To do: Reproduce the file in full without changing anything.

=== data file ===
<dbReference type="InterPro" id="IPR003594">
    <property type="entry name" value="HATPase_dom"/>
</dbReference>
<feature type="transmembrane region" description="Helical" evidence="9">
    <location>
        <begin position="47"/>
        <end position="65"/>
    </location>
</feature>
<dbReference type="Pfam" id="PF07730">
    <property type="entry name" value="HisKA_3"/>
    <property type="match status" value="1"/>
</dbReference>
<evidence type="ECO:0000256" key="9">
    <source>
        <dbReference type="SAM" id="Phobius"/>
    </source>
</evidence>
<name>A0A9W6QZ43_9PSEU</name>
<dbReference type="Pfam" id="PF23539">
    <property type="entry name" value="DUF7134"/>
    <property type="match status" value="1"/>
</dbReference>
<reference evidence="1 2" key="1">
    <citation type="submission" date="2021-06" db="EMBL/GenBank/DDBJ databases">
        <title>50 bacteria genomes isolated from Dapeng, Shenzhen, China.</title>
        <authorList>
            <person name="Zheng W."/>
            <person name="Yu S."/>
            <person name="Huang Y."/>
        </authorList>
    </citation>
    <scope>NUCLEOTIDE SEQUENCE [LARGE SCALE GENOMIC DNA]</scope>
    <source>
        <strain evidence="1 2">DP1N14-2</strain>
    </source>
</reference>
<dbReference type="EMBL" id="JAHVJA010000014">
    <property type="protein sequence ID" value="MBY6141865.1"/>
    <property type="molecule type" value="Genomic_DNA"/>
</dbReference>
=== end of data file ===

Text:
<dbReference type="InterPro" id="IPR003594">
    <property type="entry name" value="HATPase_dom"/>
</dbReference>
<feature type="transmembrane region" description="Helical" evidence="9">
    <location>
        <begin position="47"/>
        <end position="65"/>
    </location>
</feature>
<dbReference type="Pfam" id="PF07730">
    <property type="entry name" value="HisKA_3"/>
    <property type="match status" value="1"/>
</dbReference>
<evidence type="ECO:0000256" key="9">
    <source>
        <dbReference type="SAM" id="Phobius"/>
    </source>
</evidence>
<name>A0A9W6QZ43_9PSEU</name>
<dbReference type="Pfam" id="PF23539">
    <property type="entry name" value="DUF7134"/>
    <property type="match status" value="1"/>
</dbReference>
<reference evidence="1 2" key="1">
    <citation type="submission" date="2021-06" db="EMBL/GenBank/DDBJ databases">
        <title>50 bacteria genomes isolated from Dapeng, Shenzhen, China.</title>
        <authorList>
            <person name="Zheng W."/>
            <person name="Yu S."/>
            <person name="Huang Y."/>
        </authorList>
    </citation>
    <scope>NUCLEOTIDE SEQUENCE [LARGE SCALE GENOMIC DNA]</scope>
    <source>
        <strain evidence="1 2">DP1N14-2</strain>
    </source>
</reference>
<dbReference type="EMBL" id="JAHVJA010000014">
    <property type="protein sequence ID" value="MBY6141865.1"/>
    <property type="molecule type" value="Genomic_DNA"/>
</dbReference>